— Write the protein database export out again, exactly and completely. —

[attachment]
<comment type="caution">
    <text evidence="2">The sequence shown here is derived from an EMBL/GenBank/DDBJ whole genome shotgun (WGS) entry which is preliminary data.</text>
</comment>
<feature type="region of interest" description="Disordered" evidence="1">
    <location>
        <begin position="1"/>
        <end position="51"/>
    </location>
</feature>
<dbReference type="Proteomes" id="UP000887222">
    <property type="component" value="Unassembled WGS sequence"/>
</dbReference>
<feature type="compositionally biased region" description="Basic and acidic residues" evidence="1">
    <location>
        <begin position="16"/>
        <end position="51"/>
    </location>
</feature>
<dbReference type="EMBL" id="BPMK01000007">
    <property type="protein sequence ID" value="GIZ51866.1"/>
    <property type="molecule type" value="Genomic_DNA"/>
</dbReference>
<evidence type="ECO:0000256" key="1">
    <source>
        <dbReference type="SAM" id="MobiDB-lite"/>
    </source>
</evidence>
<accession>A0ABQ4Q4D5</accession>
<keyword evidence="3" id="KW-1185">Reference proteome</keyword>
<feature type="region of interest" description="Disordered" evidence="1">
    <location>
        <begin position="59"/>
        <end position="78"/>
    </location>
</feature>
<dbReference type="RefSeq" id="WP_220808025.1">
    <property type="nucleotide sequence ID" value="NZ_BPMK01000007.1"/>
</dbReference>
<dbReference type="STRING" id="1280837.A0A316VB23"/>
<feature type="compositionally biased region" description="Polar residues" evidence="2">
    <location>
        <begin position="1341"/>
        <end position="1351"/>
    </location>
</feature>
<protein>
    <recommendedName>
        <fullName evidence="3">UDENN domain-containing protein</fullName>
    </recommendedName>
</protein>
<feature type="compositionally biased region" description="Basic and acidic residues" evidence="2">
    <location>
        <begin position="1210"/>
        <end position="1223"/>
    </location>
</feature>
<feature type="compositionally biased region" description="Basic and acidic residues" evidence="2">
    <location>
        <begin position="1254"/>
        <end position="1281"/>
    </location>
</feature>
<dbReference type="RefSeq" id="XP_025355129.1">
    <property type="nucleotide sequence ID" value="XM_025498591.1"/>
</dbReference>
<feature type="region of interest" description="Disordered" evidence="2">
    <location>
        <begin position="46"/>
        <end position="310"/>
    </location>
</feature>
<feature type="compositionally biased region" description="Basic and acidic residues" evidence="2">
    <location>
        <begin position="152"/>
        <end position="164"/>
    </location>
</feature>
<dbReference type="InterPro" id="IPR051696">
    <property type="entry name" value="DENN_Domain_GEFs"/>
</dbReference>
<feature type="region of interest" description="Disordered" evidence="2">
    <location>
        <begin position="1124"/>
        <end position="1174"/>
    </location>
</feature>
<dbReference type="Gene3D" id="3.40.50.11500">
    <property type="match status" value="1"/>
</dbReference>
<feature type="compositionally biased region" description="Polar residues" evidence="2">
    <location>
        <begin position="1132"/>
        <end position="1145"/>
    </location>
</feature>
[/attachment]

<comment type="caution">
    <text evidence="2">The sequence shown here is derived from an EMBL/GenBank/DDBJ whole genome shotgun (WGS) entry which is preliminary data.</text>
</comment>
<feature type="region of interest" description="Disordered" evidence="1">
    <location>
        <begin position="1"/>
        <end position="51"/>
    </location>
</feature>
<dbReference type="Proteomes" id="UP000887222">
    <property type="component" value="Unassembled WGS sequence"/>
</dbReference>
<feature type="compositionally biased region" description="Basic and acidic residues" evidence="1">
    <location>
        <begin position="16"/>
        <end position="51"/>
    </location>
</feature>
<dbReference type="EMBL" id="BPMK01000007">
    <property type="protein sequence ID" value="GIZ51866.1"/>
    <property type="molecule type" value="Genomic_DNA"/>
</dbReference>
<evidence type="ECO:0000256" key="1">
    <source>
        <dbReference type="SAM" id="MobiDB-lite"/>
    </source>
</evidence>
<accession>A0ABQ4Q4D5</accession>
<keyword evidence="3" id="KW-1185">Reference proteome</keyword>
<feature type="region of interest" description="Disordered" evidence="1">
    <location>
        <begin position="59"/>
        <end position="78"/>
    </location>
</feature>
<dbReference type="RefSeq" id="WP_220808025.1">
    <property type="nucleotide sequence ID" value="NZ_BPMK01000007.1"/>
</dbReference>
<dbReference type="STRING" id="1280837.A0A316VB23"/>
<feature type="compositionally biased region" description="Polar residues" evidence="2">
    <location>
        <begin position="1341"/>
        <end position="1351"/>
    </location>
</feature>
<protein>
    <recommendedName>
        <fullName evidence="3">UDENN domain-containing protein</fullName>
    </recommendedName>
</protein>
<feature type="compositionally biased region" description="Basic and acidic residues" evidence="2">
    <location>
        <begin position="1210"/>
        <end position="1223"/>
    </location>
</feature>
<feature type="compositionally biased region" description="Basic and acidic residues" evidence="2">
    <location>
        <begin position="1254"/>
        <end position="1281"/>
    </location>
</feature>
<dbReference type="RefSeq" id="XP_025355129.1">
    <property type="nucleotide sequence ID" value="XM_025498591.1"/>
</dbReference>
<feature type="region of interest" description="Disordered" evidence="2">
    <location>
        <begin position="46"/>
        <end position="310"/>
    </location>
</feature>
<feature type="compositionally biased region" description="Basic and acidic residues" evidence="2">
    <location>
        <begin position="152"/>
        <end position="164"/>
    </location>
</feature>
<dbReference type="InterPro" id="IPR051696">
    <property type="entry name" value="DENN_Domain_GEFs"/>
</dbReference>
<feature type="region of interest" description="Disordered" evidence="2">
    <location>
        <begin position="1124"/>
        <end position="1174"/>
    </location>
</feature>
<dbReference type="Gene3D" id="3.40.50.11500">
    <property type="match status" value="1"/>
</dbReference>
<feature type="compositionally biased region" description="Polar residues" evidence="2">
    <location>
        <begin position="1132"/>
        <end position="1145"/>
    </location>
</feature>